Acute psychiatric services--the emergency and inpatient services charged with responding to individuals and communities at times of psychiatric crisis--play important, but poorly understood, roles in community mental health systems. Emergency and inpatient psychiatric service use imposes high personal costs on service users and high financial costs on service systems. While evidence on acute psychiatric care is limited, there is compelling evidence of racial/ethnic differences and disparities in utilization. Available descriptive data on racial/ethnic differences and disparities does not provide explanations that can inform programmatic or policy changes to improve services and eliminate disparities. It is increasingly clear that a full understanding of racial/ethnic disparites in acute psychiatric service use necessitates moving beyond descriptive study of individual service users to consider the ways in which mental health system and community characteristics influence disparities. By explicitly examining system and community characteristics, we can begin to explain and address differences and disparities by identifying contexts and conditions that both increase and decrease them. The proposed project examines disparities in acute psychiatric service using a framework that considers race/ethnicity in the context of service system and community characteristics over time. Client-level Medicaid mental health claims data on over one million adults served in California's diverse county-operated community mental health systems since 2005 will be used to address three aims. First, quantitative methods will be used to test the hypotheses that there are racial/ethnic disparities in utilization of acute and outpatient psychiatric, but that outpatient service use is associated with reductions in acute service use disparities. Second, quantitative methods will be used to test the hypotheses that county-level investments in mental health services are associated with acute service use disparities and that economic downturns are associated with increases in disparities. Third, a mixed methods approach to county-specific analysis will characterize service strategies that reduce racial/ethnic disparities in acute psychiatric service use.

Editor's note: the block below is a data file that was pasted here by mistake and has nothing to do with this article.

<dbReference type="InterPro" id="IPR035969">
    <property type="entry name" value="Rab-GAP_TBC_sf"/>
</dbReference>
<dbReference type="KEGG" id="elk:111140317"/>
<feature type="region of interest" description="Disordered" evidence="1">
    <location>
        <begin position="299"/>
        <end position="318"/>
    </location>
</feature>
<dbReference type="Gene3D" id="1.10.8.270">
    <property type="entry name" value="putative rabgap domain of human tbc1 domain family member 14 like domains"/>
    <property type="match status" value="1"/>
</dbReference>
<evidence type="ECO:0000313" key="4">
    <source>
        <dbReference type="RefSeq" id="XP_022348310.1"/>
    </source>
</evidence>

Racial/ethnic differences have been consistently documented in utilization of costly acute psychiatric services. Using extensive data on California's county-operated community mental health systems, the proposed research will move beyond documentation of racial/ethnic differences to explain racial/ethnic disparities in acute service utilization and inform programmatic and policy interventions to eliminate disparities.